Inexcusably late, here are my picks for the top five online community management posts in February.
Even if you run a thriving and engaging community, there will still be people that stop visiting for any number of reasons. That’s OK. What’s not OK is to let them go without a fight. In this post from The Community Manager, Ryan Cox provides three ways you can entice lapsed members to return to the community.
Nothing brings people together like a common goal. It works in real life, and as Rosemary O’Neill writes in this post, it works in online communities. Rosemary gives some examples of goals a community might work towards. Whatever goal you come up with for your community, Rosemary suggests you make it “public, achievable, and aspirational.”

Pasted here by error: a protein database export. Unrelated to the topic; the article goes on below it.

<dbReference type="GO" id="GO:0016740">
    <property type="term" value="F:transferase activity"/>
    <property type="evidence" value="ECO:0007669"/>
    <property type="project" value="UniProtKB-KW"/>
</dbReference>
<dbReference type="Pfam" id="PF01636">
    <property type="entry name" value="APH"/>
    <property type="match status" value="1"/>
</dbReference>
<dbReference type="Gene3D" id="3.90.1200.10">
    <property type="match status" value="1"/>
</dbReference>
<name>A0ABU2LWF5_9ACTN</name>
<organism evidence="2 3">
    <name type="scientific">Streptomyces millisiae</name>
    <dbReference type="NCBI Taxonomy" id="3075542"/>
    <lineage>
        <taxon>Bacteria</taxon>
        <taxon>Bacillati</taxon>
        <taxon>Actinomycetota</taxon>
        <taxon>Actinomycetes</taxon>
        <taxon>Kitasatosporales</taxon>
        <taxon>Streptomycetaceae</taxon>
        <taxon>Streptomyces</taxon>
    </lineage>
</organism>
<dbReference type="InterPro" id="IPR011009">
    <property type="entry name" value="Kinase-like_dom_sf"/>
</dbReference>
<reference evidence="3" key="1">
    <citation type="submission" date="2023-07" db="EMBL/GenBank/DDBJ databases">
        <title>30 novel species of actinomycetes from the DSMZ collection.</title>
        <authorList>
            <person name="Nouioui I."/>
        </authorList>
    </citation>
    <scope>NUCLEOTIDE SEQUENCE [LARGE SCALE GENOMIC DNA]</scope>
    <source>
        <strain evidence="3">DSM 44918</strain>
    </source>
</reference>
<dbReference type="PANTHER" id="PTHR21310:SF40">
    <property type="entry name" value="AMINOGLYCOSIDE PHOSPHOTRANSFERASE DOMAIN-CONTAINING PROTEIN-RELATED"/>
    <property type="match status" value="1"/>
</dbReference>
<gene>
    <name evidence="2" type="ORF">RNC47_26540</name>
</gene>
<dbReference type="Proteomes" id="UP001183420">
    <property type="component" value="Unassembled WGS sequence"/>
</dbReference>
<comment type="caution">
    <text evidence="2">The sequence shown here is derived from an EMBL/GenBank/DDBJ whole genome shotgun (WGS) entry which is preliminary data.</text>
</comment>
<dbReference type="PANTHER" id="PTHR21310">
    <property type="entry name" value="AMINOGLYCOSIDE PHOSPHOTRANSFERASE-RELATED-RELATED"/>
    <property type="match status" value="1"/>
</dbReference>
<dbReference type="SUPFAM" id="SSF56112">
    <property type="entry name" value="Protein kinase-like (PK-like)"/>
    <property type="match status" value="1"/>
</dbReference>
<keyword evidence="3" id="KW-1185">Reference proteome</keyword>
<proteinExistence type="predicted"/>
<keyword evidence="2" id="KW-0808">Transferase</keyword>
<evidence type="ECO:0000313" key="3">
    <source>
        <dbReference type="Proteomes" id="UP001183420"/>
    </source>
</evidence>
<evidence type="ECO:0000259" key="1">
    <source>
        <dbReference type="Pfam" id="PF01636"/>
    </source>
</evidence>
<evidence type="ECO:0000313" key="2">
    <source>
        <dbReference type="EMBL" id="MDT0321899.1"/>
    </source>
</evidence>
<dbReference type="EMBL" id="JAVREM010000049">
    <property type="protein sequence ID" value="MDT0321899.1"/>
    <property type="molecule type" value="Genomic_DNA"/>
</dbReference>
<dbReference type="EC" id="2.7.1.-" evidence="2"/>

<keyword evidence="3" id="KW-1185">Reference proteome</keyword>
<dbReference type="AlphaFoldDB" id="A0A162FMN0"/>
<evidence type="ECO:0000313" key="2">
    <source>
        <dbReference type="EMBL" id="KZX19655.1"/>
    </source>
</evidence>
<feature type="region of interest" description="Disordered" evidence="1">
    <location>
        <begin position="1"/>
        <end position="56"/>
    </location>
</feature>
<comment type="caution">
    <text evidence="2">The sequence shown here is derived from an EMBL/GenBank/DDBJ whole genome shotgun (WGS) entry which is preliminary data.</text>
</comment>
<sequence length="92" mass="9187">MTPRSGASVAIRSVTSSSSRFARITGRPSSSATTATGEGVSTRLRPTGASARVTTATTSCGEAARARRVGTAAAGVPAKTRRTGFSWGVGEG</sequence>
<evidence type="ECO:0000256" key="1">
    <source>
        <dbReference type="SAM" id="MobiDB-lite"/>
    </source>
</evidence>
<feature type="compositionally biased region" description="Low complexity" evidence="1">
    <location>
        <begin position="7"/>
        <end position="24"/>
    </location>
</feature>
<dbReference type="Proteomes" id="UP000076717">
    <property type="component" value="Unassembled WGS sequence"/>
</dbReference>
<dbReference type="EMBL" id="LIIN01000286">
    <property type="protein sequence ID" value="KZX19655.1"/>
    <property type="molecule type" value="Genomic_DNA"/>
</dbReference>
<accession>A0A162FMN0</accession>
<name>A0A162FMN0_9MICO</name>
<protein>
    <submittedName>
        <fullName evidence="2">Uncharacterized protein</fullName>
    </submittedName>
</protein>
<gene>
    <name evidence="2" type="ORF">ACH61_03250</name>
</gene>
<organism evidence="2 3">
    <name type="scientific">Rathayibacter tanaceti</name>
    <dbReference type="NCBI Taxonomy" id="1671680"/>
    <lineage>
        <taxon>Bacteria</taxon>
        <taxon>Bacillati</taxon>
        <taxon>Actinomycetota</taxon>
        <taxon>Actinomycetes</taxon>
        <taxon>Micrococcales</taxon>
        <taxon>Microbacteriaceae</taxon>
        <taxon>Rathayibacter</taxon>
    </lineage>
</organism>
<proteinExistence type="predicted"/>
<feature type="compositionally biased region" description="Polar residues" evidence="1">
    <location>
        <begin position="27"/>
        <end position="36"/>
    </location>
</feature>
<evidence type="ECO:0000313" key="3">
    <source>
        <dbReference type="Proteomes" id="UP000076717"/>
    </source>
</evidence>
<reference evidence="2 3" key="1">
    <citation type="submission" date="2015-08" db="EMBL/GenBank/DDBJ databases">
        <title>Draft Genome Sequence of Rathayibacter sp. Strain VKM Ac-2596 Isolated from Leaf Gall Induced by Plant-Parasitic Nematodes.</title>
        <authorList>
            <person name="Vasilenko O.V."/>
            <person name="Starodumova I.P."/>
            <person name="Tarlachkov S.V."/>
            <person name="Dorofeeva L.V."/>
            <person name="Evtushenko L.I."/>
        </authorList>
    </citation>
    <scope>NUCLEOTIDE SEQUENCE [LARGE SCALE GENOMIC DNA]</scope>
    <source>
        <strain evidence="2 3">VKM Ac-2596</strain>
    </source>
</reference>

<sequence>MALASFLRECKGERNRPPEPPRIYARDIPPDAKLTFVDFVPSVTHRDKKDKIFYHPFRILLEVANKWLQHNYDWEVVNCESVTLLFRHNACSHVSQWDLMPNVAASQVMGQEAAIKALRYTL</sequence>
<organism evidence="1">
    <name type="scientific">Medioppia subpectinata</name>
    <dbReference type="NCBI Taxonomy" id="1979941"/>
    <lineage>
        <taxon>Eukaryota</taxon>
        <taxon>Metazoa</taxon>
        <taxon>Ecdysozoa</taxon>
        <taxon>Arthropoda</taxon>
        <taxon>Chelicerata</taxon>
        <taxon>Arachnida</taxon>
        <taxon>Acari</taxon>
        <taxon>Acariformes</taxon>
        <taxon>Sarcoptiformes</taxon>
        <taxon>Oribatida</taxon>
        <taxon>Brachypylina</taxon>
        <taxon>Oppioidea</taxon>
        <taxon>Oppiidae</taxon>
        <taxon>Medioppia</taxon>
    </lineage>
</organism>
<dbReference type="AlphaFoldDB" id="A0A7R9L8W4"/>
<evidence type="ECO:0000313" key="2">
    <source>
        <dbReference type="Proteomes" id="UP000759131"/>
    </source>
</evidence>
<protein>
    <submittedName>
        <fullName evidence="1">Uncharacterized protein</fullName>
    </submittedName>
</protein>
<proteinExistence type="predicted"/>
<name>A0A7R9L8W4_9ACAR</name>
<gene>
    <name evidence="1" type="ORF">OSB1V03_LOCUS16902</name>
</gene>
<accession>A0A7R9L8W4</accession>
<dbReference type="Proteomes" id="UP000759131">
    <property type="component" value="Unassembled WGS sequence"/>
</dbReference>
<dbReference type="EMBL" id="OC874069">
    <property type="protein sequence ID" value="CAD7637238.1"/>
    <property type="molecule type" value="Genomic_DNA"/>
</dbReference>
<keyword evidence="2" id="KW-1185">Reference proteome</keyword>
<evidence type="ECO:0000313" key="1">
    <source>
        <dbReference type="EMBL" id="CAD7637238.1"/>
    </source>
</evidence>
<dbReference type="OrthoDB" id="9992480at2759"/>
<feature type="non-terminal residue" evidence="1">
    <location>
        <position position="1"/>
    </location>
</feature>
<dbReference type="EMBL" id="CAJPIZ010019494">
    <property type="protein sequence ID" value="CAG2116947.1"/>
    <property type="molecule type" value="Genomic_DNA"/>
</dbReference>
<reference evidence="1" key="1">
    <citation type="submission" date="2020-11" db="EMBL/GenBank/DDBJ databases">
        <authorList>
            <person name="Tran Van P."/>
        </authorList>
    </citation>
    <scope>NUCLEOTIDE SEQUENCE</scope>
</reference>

Every experienced community manager has had to deal with member requests for new features. And every experienced community manager has had to say “no.” So how do you turn down a request without alienating members? In another excellent post from The Community Manager, Laura Gluhanich has some tips on how to tell a member that their wish isn’t likely to come true, while still being responsive and helpful.
When it comes to online community building, slow and steady wins the race. Too many organizations put the cart before the horse by building out a platform before thinking through how members will be recruited. In this post, Richard Millington provides a terrific primer on the right steps to take — in the right order — when putting together your online community.
It’s a problem that might face any growing online community: What happens when the founding members find themselves outnumbered by newer members with different sensibilities. In this case, the newer members are demanding the moderators discipline the older members for perceived insults. Patrick O’Keefe tackles this problem in this post and recommends a strategy for keeping everyone together and happy.